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A Girl Made From Sky

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He first saw her in the dream of a monk in Budapest. She wasn't a person, then; the idea of her flickered and flared at the edges, and she sat quietly on a cloud as the monk made paper dolls. He had a pair of very shiny scissors, and he would snip the girls (for they were almost all girl-dolls) right from the sky and whisper secret words to them that gave them life. Each little sky girl looked up to him for instructions, a worried wisp of cloud sometimes drifting across her face, and he told them all the same thing: run. Survive.

Fat, despairing tears rolled down his cheeks, because however fast he cut and however perfect the dolls were, every one was caught and eaten by the great golden wolf that prowled savagely just a few feet away, and with each meal the wolf grew larger.

The girl on the cloud shivered, and pulled a length of cumulonimbus around herself. She was a blonde, a redhead, a brunette, she had hair that was raven-black and clipped short; she was about fourteen, about ten, a grown woman, about eleven-years-and-one-hundred-forty-two days; sometimes she was a boy. She was only a person in potentia, and this crisis of identity wasn't unusual in the unborn.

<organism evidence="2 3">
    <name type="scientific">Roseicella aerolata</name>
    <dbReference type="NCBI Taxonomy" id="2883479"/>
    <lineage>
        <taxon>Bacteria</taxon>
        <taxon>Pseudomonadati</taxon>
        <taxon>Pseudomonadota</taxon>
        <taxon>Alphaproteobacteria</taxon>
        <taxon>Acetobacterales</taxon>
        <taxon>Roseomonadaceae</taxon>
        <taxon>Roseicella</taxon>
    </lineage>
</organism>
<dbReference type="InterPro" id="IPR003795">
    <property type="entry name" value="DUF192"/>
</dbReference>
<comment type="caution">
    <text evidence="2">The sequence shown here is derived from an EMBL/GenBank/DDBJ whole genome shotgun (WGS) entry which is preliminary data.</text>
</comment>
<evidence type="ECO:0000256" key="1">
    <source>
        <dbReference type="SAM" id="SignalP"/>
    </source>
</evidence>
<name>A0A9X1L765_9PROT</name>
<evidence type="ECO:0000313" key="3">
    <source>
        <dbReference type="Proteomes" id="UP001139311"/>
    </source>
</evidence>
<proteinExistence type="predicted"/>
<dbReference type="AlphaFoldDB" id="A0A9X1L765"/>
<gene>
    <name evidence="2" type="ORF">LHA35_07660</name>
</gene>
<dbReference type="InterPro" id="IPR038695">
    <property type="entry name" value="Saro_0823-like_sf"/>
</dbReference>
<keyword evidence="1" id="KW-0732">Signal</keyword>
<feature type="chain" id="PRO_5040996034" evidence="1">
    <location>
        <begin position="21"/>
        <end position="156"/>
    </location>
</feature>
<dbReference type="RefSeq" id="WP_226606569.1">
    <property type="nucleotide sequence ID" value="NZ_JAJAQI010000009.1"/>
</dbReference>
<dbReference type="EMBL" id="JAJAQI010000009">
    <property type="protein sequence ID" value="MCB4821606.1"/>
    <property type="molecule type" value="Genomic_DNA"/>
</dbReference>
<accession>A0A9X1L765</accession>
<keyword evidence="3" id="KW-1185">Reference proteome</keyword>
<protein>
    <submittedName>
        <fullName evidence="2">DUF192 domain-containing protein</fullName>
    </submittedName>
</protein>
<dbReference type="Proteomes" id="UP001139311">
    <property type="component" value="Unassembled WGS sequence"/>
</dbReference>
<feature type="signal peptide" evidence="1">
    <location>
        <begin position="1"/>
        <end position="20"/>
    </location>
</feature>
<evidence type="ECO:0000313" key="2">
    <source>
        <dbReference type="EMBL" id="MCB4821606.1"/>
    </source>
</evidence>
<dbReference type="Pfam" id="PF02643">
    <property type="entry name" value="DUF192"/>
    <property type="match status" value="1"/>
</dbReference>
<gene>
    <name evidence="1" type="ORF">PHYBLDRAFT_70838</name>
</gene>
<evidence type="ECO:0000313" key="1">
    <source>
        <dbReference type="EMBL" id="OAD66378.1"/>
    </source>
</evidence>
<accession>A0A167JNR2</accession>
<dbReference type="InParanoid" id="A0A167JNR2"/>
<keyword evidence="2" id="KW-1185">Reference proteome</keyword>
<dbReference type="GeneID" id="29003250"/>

This was a parent's dream.

The Cheeseman sat beside her on her cloud and offered her a slice from his platter. Her hand as she took it was long-fingered, was pale, was brown-skinned, had nails that were bitten, had nails that were perfect and painted black and red and pastel colours. She ate her cheese in silence. When she was done, she asked for more.

"Why does he keep doing it if the wolf keeps eating them?" she asked, staring at the monk, who was still cutting, cutting, cutting, even though his fingers were bleeding badly. "Will he ever make one that gets away?"

"These will not protect you," was all the Cheeseman could think to say.


He walked through the dreams of the Slayer and the friend she had joined with. He gave them advice, and warnings, and for the most part he simply observed, unseen. The cloud-girl was there, standing in the sunshine beside an ice-cream truck. Still not a person, he surmised from the way the other children sometimes carelessly walked through her, but enough of an idea of one that she was a definite form, now, with straight long hair and big eyes. She waved when she saw him, but the messages he had to deliver were most important, on orders of the lord Morpheus himself, and he felt it too unprofessional to wave back. She shrugged and returned to a single-minded exploration of her frozen dessert.

But he paid especially close attention to the dream of the Slayer herself, because her kind were allowed dreams of prophecy, and the witch - the one less than two years from the border of Lady Death's realm, close enough that she was in its shadow - gave the girl a name.

The Cheeseman knew the value of names. He'd never had one himself, having only (as many little dreams did) a description, just like the Fashion Thing or the Many-Armed Beast That Slinks Under Staircases. But Dawn meant a sunrise, the beginning of a new day, and he approved.